Memorable | One of the Best
3 Caminos | Authentic, From-Scratch Mexican | Aiken, SC
Review by: Michael Stern
True Roadfood Charm
Located in the back room of a defunct gas station, 3 Caminos Tienda y Taqueria will not win an award from Architectural Digest. But its from-scratch Mexican food demands attention.
A maze of merchandise crowds the grocery store part of the operation up front. Head to the back room and things perk up. Refrigerated bins hold very fresh looking produce. You might see Epazote (for weekend menudo) drying on a makeshift rack. At the back of a small, orderly dining room you will find a window to the kitchen. Smells wafting out the window are convincing argument to stay and place an order (at that window). Find something to drink in a case that holds countless cans and bottles of sodas from Latin America and the U.S. Have a seat.
Authenticity Tastes So Good
A member of the staff carries the meal out to the table you have chosen. The menu includes such basics as burritos (huge and picture-perfect), tacos, gorditas, tortas, and quesadillas. Fill them with ingredients that include familiar things such as steak, carnitas (pulled pork), chorizo sausage, and chicken. Or choose something more exotic: beef cheeks or pork stomach, for instance.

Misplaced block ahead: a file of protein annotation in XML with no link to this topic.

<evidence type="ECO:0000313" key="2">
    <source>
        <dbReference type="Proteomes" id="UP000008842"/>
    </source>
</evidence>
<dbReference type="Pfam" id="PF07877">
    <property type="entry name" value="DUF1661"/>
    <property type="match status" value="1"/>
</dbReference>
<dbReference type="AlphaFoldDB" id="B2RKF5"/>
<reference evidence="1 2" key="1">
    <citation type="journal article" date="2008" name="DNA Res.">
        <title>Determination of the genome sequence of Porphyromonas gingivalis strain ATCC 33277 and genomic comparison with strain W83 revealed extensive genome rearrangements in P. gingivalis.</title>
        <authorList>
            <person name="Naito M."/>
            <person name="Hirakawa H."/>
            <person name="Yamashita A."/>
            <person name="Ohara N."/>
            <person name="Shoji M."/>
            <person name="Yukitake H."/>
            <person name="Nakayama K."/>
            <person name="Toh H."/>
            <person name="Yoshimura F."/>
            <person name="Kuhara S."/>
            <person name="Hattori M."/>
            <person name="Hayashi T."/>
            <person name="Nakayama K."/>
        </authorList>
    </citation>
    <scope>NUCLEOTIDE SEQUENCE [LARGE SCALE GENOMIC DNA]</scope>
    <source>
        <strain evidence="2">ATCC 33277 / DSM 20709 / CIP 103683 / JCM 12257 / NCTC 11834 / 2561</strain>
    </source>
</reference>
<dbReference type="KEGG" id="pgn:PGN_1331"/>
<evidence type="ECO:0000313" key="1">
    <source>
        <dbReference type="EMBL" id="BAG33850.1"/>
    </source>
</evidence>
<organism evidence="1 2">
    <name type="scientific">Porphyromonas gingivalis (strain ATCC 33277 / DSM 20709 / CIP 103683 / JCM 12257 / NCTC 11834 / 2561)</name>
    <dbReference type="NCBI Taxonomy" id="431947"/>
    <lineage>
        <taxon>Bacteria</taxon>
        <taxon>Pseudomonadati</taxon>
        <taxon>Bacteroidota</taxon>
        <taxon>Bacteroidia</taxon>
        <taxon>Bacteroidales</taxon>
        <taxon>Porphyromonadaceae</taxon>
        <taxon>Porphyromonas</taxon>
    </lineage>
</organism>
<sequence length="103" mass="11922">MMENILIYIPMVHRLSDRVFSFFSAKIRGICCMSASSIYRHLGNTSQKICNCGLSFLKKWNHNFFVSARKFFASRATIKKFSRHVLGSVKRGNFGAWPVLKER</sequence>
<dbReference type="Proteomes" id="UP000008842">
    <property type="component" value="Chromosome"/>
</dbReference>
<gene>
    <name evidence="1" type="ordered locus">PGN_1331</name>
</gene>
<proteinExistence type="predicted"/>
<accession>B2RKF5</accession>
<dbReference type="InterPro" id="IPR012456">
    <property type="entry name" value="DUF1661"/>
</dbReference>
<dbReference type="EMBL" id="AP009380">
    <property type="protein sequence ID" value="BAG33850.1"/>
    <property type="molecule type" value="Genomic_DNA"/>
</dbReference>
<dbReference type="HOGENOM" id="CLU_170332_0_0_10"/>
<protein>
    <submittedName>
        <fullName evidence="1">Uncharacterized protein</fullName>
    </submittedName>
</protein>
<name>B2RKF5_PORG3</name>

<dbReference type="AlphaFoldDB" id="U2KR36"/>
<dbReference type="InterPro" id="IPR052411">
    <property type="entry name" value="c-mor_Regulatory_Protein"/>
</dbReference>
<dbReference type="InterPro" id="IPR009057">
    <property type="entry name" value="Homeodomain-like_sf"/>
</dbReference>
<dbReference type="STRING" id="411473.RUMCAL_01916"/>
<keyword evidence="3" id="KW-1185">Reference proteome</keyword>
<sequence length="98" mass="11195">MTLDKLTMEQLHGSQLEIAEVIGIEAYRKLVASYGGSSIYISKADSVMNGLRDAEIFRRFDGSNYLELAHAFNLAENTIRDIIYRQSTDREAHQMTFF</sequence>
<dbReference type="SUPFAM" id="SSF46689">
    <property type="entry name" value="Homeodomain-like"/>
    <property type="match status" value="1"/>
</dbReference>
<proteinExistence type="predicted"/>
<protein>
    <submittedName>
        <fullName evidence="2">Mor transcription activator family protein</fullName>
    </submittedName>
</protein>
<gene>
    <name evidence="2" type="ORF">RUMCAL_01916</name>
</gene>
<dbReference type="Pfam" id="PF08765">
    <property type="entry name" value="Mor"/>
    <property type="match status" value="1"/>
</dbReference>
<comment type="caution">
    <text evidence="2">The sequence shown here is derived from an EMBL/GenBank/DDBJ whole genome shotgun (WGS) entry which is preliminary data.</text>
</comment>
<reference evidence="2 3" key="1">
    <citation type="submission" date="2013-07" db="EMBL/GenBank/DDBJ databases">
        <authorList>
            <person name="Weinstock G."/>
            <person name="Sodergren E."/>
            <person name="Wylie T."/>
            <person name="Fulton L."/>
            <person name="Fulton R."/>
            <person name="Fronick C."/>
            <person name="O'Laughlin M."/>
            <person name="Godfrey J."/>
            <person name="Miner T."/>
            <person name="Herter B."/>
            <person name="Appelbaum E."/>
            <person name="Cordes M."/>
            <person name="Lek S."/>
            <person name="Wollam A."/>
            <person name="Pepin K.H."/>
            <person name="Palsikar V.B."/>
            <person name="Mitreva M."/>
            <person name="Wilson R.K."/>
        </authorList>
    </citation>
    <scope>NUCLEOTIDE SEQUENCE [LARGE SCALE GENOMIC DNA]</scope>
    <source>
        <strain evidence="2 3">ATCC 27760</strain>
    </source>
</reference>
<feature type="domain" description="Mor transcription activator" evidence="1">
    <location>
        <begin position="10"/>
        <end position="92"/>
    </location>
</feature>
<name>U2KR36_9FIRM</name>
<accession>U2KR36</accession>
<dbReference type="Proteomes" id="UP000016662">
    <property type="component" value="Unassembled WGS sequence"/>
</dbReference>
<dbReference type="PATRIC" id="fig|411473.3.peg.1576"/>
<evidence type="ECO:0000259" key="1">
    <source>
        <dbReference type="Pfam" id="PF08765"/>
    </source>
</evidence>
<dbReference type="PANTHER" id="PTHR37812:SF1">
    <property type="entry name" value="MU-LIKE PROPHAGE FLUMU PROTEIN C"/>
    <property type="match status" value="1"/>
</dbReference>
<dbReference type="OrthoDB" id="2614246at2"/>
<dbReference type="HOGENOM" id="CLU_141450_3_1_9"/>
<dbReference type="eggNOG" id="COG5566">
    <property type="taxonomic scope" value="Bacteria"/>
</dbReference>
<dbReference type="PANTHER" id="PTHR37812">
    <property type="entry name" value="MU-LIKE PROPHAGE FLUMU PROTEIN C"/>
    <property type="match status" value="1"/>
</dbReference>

I am particularly fond of carnitas. Delicious unadorned, they attain culinary divinity in a burrito, dressed with one or more of the salsas set out on a buffet table near the order window. In addition to jalapeno-spiked pico de gallo and sliced radishes, you will find hot and smoky chipotle salsa, cheerful green avocado sauce, and marinated onions laced with fiery habanero peppers.
How to Cure a Hangover
“My friend, you made a good choice,” says the only other person in the dining room early one weekend morning when I walk in and he hears me order menudo. “That menudo brings me back alive,” he declares as he wipes sweat from his forehead and pushes back from an emptied bowl.
3 Caminos menudo is potent stuff, no doubt. It lacks the palliative hominy that tends to be a major player in Southwest and north Mexico versions. (Instead, you get tortillas on the side.) The great cinnabar-red soup is laced with perfumy epazote and loaded with nuggets of tripe so unctuous that they feel like soft, melty fat. I’m the first to say this from-scratch Mexican specialty is not going to be everybody’s cup of tea; but if you are a menudo fancier, check it out. In my limited experience, it is some of the best. (Saturday only)
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